After Hurricane Irma, Miami Hurricanes’ offense trying to regain timing

UM receiver Ahmmon Richards joins his teammates before Tuesday’s practice. (Matt Porter/The Palm Beach Post)

[Catching up with UM opponents after Irma]

[Defense prepping for Toledo test]

LAKE BUENA VISTA — At this point in the season, Miami’s offense expected to be rolling along, or something close to it.

Ideally, UM hoped, it would have found its timing and rhythm. New starting quarterback Malik Rosier would have played in three games, including a major test at Florida State. Compared to camp, he would be sharper. Receivers would be crisper in their routes. Linemen would be stronger on their blocks.

Instead, Rosier spent a few days last week in Orlando throwing to a handful of teammates in a hotel courtyard. There were no defenders present. Well, sort of. As they jogged through routes, Rosier’s receivers — Mike Harley, Ahmmon Richards, Dionte Mullins, DeeJay Dallas, Mark Walton and others — had to dodge children who were playing nearby.

In addition to makeshift practices on that patch of artificial grass, they talked, studied their playbook and game film, and watched a full slate of games the last two weeks.

Sounds nice? Sure. But they’re supposed to be playing games in mid-September.

“From a football standpoint,” senior Braxton Berrios said, “it was frustrating to say the least.”

Saturday’s game against Toledo (3:30 p.m., ACC regional networks) is a chance for a Rosier-led offense to work out whatever kinks are left, before ACC play begins next Friday at Duke. The clash with Florida State, rescheduled from Sept. 16, is the week after.

Toledo, which beat Tulsa 54-51 last week, is allowing 5.46 yards per play (71st nationally). That’s due in large part to a permissive run defense. Rockets opponents are averaging 5.0 yards per carry (112th) and 220 yards per game (116th). Toledo has allowed three carries of 30-plus yards; at this point in the season, 14 teams have given up more.

That’s good news for running backs Walton and Travis Homer, who combined for 251 yards and two touchdowns on 27 carries in UM’s 41-13 win over Bethune-Cookman on Sept. 2. Rosier had 41 yards on four carries.

Toledo’s pass defense has been stingier. Opposing quarterbacks have registered a 47.9 percent completion rate (16th) and 104.68 passer rating (29th). The Rockets do appear somewhat susceptible to the deep ball, having given up five passes of 30-plus yards (84th).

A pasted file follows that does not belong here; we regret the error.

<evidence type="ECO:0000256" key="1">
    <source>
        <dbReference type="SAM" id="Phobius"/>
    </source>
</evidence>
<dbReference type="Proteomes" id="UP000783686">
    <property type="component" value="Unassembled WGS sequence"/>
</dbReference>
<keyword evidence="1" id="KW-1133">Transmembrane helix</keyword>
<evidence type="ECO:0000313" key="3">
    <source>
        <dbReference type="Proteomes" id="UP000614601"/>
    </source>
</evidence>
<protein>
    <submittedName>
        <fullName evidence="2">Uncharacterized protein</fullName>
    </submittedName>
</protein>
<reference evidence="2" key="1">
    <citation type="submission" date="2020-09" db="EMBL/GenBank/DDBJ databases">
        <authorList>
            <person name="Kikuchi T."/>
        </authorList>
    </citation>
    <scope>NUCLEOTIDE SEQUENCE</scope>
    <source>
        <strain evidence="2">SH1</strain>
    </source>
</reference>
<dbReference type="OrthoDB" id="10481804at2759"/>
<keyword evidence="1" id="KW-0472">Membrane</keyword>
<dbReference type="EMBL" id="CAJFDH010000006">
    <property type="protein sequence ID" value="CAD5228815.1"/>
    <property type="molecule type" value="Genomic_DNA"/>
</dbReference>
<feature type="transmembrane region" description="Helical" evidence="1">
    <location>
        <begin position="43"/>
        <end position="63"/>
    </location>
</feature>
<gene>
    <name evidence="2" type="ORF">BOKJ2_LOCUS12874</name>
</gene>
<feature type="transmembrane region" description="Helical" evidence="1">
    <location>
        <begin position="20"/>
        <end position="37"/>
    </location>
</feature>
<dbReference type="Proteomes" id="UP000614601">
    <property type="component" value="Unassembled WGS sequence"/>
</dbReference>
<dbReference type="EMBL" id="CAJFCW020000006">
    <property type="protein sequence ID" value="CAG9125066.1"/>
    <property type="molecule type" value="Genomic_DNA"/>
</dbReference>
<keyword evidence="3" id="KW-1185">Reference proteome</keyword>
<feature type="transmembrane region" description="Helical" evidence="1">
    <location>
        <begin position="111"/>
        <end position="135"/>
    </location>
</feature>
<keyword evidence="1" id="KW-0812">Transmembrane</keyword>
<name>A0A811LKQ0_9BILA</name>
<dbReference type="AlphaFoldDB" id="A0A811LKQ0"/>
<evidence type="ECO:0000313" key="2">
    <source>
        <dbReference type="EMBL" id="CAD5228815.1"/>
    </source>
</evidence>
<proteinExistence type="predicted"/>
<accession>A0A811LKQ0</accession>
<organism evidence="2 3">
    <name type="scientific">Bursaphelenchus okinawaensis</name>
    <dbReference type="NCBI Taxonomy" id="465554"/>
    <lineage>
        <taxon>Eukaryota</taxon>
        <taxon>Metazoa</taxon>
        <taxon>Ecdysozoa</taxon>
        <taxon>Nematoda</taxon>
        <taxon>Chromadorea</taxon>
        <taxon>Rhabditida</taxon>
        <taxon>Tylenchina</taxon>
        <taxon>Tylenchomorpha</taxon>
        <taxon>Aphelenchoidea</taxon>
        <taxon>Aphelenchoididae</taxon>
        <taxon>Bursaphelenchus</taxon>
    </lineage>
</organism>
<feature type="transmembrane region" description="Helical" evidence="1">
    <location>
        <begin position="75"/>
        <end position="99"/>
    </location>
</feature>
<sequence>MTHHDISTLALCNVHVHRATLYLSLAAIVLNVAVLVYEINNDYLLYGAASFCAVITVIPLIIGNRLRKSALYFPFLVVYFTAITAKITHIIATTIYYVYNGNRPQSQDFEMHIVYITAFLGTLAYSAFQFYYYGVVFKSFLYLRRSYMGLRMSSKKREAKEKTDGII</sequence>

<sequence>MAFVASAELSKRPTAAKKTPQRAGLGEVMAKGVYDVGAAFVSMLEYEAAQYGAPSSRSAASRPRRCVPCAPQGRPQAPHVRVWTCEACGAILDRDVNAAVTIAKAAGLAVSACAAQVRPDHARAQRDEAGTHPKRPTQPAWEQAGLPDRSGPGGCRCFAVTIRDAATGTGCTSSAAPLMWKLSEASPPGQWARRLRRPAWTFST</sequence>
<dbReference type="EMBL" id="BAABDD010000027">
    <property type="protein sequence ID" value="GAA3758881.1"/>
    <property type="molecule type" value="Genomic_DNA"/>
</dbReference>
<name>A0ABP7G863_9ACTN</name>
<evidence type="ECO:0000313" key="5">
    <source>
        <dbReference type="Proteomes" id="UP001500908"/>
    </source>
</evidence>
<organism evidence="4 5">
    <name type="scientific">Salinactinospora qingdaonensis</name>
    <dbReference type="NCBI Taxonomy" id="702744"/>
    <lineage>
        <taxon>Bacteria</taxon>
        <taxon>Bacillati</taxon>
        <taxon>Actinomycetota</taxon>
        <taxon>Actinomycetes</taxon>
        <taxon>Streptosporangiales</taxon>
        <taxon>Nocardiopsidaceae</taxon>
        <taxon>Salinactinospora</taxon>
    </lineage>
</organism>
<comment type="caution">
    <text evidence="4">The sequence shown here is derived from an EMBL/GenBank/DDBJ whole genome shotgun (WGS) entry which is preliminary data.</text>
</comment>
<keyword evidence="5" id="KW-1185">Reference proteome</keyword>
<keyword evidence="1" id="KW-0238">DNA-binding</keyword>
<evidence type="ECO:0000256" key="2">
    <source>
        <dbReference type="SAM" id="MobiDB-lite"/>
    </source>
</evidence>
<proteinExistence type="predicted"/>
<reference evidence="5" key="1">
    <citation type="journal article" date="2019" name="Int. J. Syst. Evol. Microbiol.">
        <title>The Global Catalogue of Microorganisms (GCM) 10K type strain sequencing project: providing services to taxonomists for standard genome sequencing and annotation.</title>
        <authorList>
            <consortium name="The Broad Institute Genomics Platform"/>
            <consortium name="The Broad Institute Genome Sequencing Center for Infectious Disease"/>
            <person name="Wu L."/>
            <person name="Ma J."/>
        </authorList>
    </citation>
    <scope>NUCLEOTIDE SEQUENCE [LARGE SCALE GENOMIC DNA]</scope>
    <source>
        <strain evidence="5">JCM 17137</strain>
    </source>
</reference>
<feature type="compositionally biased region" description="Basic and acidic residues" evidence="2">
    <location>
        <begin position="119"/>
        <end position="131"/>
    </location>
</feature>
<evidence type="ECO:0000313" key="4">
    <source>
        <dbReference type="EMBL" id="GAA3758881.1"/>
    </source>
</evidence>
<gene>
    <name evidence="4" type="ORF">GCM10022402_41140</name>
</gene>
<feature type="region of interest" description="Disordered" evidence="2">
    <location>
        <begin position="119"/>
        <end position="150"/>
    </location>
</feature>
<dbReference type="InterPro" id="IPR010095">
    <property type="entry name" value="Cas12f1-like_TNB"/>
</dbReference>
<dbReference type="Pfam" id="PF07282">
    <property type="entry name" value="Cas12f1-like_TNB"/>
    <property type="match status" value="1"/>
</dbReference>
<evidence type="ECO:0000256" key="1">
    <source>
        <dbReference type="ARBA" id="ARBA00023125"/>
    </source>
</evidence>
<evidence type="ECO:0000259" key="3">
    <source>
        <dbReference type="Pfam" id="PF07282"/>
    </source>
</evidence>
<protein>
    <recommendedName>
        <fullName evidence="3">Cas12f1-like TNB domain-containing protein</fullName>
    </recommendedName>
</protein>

Miami is the only Power 5 team on the Rockets’ schedule, which includes wins over FCS Elon (47-13) and Nevada (37-24) of the Mountain West Conference.

Since he was one of several dozen players who rode out the storm in Orlando, Rosier stuck close to quarterbacks coach Jon Richt. During the team’s 10-day break from practice, the quarterback said he “watched a lot of film” and “talked ball basically the whole time.” He feels his fundamentals have improved, giving him more confidence to attack Toledo’s defense.

“From what I can tell, they’re a really good football team,” Rosier said. “They’re going to challenge us one-on-one. They’re going to try to get free hitters in the box. We’ve just got to win our one-on-one battles. That’s what it comes down to. … Their offense is very explosive. At any moment they can go down the field and score. It’ll be a really good test for our defense, and for us from an adversity standpoint.”

Rosier said he and his receivers were a little off when they returned to full-speed practice on Saturday, but now, he said, “I’m hitting them on target. They’re running full-speed. Their legs feel good.”

Offensive coordinator and running backs coach Thomas Brown said the return to practice has “been huge for all of us,” he said. “We’re thankful that nobody’s homes were decimated,” by the storm, “nobody’s life was lost on our staff or our players and their families.

“Coming back, not knowing what kind of shape we’d be in, where the guys would be mentally, I think it’s been great so far to see those guys be focused and work their butts off.”

Rosier, Brown said, “has handled it well. .. He’s had the same personality no matter what happens around him. He doesn’t panic much.”

With Irma bound for South Florida, Berrios, a Raleigh, N.C. native, escaped to his family’s home. Then he ventured north to New York as the storm threatened to move up the East Coast. Once that threat ended, he returned home, then met his teammates in Orlando.

Quite a trip.

Saturday, he’ll be glad to call Hard Rock Stadium home again.

“[Irma] hit a lot of people pretty tragically, especially in the islands,” said Berrios, who is of Puerto Rican descent and has family in Miami. “Luckily Miami missed the brunt of it. We’re the Miami Hurricanes. We wear that on our chest, and we wear the ‘U’ on the side of the helmet. It means a lot to have Miami behind us, and we want to be behind Miami.”

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